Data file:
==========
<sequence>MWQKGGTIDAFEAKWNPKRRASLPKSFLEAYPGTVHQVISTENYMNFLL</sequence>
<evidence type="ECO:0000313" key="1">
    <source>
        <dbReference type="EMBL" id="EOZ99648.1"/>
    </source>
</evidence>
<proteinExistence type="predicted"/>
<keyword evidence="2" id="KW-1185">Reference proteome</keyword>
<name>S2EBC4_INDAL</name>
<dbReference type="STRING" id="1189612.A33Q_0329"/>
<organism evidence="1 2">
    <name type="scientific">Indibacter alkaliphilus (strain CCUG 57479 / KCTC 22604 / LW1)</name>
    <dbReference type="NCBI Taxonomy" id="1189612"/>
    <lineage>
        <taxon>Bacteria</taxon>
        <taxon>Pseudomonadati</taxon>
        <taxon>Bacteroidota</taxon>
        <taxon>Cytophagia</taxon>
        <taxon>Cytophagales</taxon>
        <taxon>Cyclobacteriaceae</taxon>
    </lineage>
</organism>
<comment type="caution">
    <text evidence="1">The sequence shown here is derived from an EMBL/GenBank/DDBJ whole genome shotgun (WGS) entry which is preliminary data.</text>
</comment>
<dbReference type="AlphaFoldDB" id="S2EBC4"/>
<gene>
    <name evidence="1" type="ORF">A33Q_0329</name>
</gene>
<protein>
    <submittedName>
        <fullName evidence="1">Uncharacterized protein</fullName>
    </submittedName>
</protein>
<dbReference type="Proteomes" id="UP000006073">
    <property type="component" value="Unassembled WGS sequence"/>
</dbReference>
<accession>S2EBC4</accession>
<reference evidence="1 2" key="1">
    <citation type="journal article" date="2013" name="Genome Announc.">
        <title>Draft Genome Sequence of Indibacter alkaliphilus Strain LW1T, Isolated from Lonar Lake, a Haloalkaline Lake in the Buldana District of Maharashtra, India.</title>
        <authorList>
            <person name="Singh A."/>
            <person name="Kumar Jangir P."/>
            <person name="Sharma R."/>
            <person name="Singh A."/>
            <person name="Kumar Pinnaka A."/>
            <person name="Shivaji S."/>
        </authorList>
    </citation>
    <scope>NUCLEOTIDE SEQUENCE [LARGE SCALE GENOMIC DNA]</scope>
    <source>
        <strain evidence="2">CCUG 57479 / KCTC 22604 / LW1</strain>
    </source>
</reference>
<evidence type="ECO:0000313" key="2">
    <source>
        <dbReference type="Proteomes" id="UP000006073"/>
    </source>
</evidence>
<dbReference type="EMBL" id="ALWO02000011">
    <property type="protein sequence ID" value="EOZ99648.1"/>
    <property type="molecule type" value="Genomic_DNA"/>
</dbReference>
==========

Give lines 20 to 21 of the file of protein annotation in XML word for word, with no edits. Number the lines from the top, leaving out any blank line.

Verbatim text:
        <taxon>Cyclobacteriaceae</taxon>
    </lineage>